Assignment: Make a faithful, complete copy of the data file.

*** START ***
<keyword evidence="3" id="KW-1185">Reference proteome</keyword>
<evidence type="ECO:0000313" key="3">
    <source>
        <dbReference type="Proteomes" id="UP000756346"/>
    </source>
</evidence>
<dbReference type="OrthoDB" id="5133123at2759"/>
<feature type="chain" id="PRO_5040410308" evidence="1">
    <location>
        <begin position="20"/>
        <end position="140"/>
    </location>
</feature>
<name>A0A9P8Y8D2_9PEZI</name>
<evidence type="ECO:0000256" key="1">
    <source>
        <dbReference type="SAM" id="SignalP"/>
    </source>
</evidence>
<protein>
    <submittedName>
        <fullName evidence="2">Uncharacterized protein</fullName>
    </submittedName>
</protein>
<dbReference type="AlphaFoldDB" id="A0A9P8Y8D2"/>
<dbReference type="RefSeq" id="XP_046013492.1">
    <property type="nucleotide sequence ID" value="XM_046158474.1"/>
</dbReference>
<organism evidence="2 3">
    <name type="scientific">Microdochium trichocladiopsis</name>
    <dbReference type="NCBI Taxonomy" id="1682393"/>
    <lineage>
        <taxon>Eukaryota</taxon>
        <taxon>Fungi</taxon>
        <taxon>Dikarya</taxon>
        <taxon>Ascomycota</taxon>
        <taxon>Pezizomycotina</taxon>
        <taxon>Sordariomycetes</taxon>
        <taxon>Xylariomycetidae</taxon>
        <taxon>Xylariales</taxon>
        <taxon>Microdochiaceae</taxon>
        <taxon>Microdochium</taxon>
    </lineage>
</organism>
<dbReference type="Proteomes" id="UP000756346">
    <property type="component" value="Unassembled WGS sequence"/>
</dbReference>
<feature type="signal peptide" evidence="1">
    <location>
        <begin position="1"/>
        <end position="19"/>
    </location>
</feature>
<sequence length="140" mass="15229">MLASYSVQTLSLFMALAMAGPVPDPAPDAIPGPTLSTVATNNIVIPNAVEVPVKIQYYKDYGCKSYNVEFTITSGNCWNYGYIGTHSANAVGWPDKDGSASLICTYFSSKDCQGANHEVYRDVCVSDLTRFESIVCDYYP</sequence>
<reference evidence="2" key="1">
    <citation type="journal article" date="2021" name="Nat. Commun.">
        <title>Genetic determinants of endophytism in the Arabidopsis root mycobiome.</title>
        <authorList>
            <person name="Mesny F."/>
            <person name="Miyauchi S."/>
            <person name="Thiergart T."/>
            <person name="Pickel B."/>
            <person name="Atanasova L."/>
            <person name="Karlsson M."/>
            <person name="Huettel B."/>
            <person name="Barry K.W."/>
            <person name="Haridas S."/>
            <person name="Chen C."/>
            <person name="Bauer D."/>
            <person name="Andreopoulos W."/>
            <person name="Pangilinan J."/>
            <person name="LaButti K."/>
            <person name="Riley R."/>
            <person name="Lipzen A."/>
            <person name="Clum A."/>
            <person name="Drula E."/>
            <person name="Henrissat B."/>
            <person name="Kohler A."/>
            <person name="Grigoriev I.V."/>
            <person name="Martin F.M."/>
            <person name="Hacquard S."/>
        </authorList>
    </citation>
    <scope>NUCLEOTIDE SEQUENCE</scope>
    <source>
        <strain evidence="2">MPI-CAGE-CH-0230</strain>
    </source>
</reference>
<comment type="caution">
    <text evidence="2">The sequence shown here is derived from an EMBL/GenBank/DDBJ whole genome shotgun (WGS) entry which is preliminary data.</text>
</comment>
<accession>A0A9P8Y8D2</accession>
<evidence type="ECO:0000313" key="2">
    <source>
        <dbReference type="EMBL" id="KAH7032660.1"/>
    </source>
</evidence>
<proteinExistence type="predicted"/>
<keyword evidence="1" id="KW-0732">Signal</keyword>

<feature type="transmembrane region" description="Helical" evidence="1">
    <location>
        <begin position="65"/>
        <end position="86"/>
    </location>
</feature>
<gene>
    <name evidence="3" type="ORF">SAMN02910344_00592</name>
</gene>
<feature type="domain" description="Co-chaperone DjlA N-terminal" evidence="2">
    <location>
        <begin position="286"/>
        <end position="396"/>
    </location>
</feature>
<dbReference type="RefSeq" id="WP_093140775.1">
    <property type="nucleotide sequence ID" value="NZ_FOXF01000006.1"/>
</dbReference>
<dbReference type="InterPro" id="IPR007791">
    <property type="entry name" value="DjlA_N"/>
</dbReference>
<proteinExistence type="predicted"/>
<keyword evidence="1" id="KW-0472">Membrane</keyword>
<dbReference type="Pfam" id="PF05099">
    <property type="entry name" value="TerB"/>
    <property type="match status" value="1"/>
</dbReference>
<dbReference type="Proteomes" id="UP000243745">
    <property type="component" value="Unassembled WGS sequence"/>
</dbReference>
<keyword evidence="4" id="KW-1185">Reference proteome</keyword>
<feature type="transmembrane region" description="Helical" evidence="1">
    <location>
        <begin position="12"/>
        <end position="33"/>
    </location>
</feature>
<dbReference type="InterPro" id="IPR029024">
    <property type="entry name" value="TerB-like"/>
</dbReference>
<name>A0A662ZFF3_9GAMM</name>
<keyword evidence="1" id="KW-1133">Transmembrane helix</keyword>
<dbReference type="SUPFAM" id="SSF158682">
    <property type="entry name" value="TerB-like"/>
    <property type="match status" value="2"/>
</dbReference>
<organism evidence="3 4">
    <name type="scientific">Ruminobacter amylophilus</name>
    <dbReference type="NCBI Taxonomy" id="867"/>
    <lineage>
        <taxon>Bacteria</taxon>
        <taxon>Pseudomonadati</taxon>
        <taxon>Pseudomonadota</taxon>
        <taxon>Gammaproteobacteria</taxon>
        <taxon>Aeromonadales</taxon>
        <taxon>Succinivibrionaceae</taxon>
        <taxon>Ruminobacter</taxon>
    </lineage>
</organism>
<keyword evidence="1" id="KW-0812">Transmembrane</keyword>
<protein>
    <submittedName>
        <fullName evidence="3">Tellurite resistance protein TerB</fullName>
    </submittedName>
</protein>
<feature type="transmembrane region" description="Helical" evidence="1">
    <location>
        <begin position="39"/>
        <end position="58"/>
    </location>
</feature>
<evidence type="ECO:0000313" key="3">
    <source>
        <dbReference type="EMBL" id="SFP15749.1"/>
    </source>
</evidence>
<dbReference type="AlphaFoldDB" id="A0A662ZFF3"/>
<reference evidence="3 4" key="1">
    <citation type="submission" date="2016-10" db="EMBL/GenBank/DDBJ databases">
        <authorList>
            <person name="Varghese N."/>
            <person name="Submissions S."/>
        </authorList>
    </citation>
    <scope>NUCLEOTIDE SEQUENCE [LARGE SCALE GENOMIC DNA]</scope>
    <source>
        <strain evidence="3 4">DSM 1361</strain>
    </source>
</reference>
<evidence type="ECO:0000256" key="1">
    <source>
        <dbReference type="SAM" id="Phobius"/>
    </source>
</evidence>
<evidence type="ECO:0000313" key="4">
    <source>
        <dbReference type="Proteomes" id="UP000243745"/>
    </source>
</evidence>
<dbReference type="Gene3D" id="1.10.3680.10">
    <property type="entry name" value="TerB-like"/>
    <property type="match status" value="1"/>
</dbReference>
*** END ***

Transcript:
<keyword evidence="3" id="KW-1185">Reference proteome</keyword>
<evidence type="ECO:0000313" key="3">
    <source>
        <dbReference type="Proteomes" id="UP000756346"/>
    </source>
</evidence>
<dbReference type="OrthoDB" id="5133123at2759"/>
<feature type="chain" id="PRO_5040410308" evidence="1">
    <location>
        <begin position="20"/>
        <end position="140"/>
    </location>
</feature>
<name>A0A9P8Y8D2_9PEZI</name>
<evidence type="ECO:0000256" key="1">
    <source>
        <dbReference type="SAM" id="SignalP"/>
    </source>
</evidence>
<protein>
    <submittedName>
        <fullName evidence="2">Uncharacterized protein</fullName>
    </submittedName>
</protein>
<dbReference type="AlphaFoldDB" id="A0A9P8Y8D2"/>
<dbReference type="RefSeq" id="XP_046013492.1">
    <property type="nucleotide sequence ID" value="XM_046158474.1"/>
</dbReference>
<organism evidence="2 3">
    <name type="scientific">Microdochium trichocladiopsis</name>
    <dbReference type="NCBI Taxonomy" id="1682393"/>
    <lineage>
        <taxon>Eukaryota</taxon>
        <taxon>Fungi</taxon>
        <taxon>Dikarya</taxon>
        <taxon>Ascomycota</taxon>
        <taxon>Pezizomycotina</taxon>
        <taxon>Sordariomycetes</taxon>
        <taxon>Xylariomycetidae</taxon>
        <taxon>Xylariales</taxon>
        <taxon>Microdochiaceae</taxon>
        <taxon>Microdochium</taxon>
    </lineage>
</organism>
<dbReference type="Proteomes" id="UP000756346">
    <property type="component" value="Unassembled WGS sequence"/>
</dbReference>
<feature type="signal peptide" evidence="1">
    <location>
        <begin position="1"/>
        <end position="19"/>
    </location>
</feature>
<sequence length="140" mass="15229">MLASYSVQTLSLFMALAMAGPVPDPAPDAIPGPTLSTVATNNIVIPNAVEVPVKIQYYKDYGCKSYNVEFTITSGNCWNYGYIGTHSANAVGWPDKDGSASLICTYFSSKDCQGANHEVYRDVCVSDLTRFESIVCDYYP</sequence>
<reference evidence="2" key="1">
    <citation type="journal article" date="2021" name="Nat. Commun.">
        <title>Genetic determinants of endophytism in the Arabidopsis root mycobiome.</title>
        <authorList>
            <person name="Mesny F."/>
            <person name="Miyauchi S."/>
            <person name="Thiergart T."/>
            <person name="Pickel B."/>
            <person name="Atanasova L."/>
            <person name="Karlsson M."/>
            <person name="Huettel B."/>
            <person name="Barry K.W."/>
            <person name="Haridas S."/>
            <person name="Chen C."/>
            <person name="Bauer D."/>
            <person name="Andreopoulos W."/>
            <person name="Pangilinan J."/>
            <person name="LaButti K."/>
            <person name="Riley R."/>
            <person name="Lipzen A."/>
            <person name="Clum A."/>
            <person name="Drula E."/>
            <person name="Henrissat B."/>
            <person name="Kohler A."/>
            <person name="Grigoriev I.V."/>
            <person name="Martin F.M."/>
            <person name="Hacquard S."/>
        </authorList>
    </citation>
    <scope>NUCLEOTIDE SEQUENCE</scope>
    <source>
        <strain evidence="2">MPI-CAGE-CH-0230</strain>
    </source>
</reference>
<comment type="caution">
    <text evidence="2">The sequence shown here is derived from an EMBL/GenBank/DDBJ whole genome shotgun (WGS) entry which is preliminary data.</text>
</comment>
<accession>A0A9P8Y8D2</accession>
<evidence type="ECO:0000313" key="2">
    <source>
        <dbReference type="EMBL" id="KAH7032660.1"/>
    </source>
</evidence>
<proteinExistence type="predicted"/>
<keyword evidence="1" id="KW-0732">Signal</keyword>

<feature type="transmembrane region" description="Helical" evidence="1">
    <location>
        <begin position="65"/>
        <end position="86"/>
    </location>
</feature>
<gene>
    <name evidence="3" type="ORF">SAMN02910344_00592</name>
</gene>
<feature type="domain" description="Co-chaperone DjlA N-terminal" evidence="2">
    <location>
        <begin position="286"/>
        <end position="396"/>
    </location>
</feature>
<dbReference type="RefSeq" id="WP_093140775.1">
    <property type="nucleotide sequence ID" value="NZ_FOXF01000006.1"/>
</dbReference>
<dbReference type="InterPro" id="IPR007791">
    <property type="entry name" value="DjlA_N"/>
</dbReference>
<proteinExistence type="predicted"/>
<keyword evidence="1" id="KW-0472">Membrane</keyword>
<dbReference type="Pfam" id="PF05099">
    <property type="entry name" value="TerB"/>
    <property type="match status" value="1"/>
</dbReference>
<dbReference type="Proteomes" id="UP000243745">
    <property type="component" value="Unassembled WGS sequence"/>
</dbReference>
<keyword evidence="4" id="KW-1185">Reference proteome</keyword>
<feature type="transmembrane region" description="Helical" evidence="1">
    <location>
        <begin position="12"/>
        <end position="33"/>
    </location>
</feature>
<dbReference type="InterPro" id="IPR029024">
    <property type="entry name" value="TerB-like"/>
</dbReference>
<name>A0A662ZFF3_9GAMM</name>
<keyword evidence="1" id="KW-1133">Transmembrane helix</keyword>
<dbReference type="SUPFAM" id="SSF158682">
    <property type="entry name" value="TerB-like"/>
    <property type="match status" value="2"/>
</dbReference>
<organism evidence="3 4">
    <name type="scientific">Ruminobacter amylophilus</name>
    <dbReference type="NCBI Taxonomy" id="867"/>
    <lineage>
        <taxon>Bacteria</taxon>
        <taxon>Pseudomonadati</taxon>
        <taxon>Pseudomonadota</taxon>
        <taxon>Gammaproteobacteria</taxon>
        <taxon>Aeromonadales</taxon>
        <taxon>Succinivibrionaceae</taxon>
        <taxon>Ruminobacter</taxon>
    </lineage>
</organism>
<keyword evidence="1" id="KW-0812">Transmembrane</keyword>
<protein>
    <submittedName>
        <fullName evidence="3">Tellurite resistance protein TerB</fullName>
    </submittedName>
</protein>
<feature type="transmembrane region" description="Helical" evidence="1">
    <location>
        <begin position="39"/>
        <end position="58"/>
    </location>
</feature>
<evidence type="ECO:0000313" key="3">
    <source>
        <dbReference type="EMBL" id="SFP15749.1"/>
    </source>
</evidence>
<dbReference type="AlphaFoldDB" id="A0A662ZFF3"/>
<reference evidence="3 4" key="1">
    <citation type="submission" date="2016-10" db="EMBL/GenBank/DDBJ databases">
        <authorList>
            <person name="Varghese N."/>
            <person name="Submissions S."/>
        </authorList>
    </citation>
    <scope>NUCLEOTIDE SEQUENCE [LARGE SCALE GENOMIC DNA]</scope>
    <source>
        <strain evidence="3 4">DSM 1361</strain>
    </source>
</reference>
<evidence type="ECO:0000256" key="1">
    <source>
        <dbReference type="SAM" id="Phobius"/>
    </source>
</evidence>
<evidence type="ECO:0000313" key="4">
    <source>
        <dbReference type="Proteomes" id="UP000243745"/>
    </source>
</evidence>
<dbReference type="Gene3D" id="1.10.3680.10">
    <property type="entry name" value="TerB-like"/>
    <property type="match status" value="1"/>
</dbReference>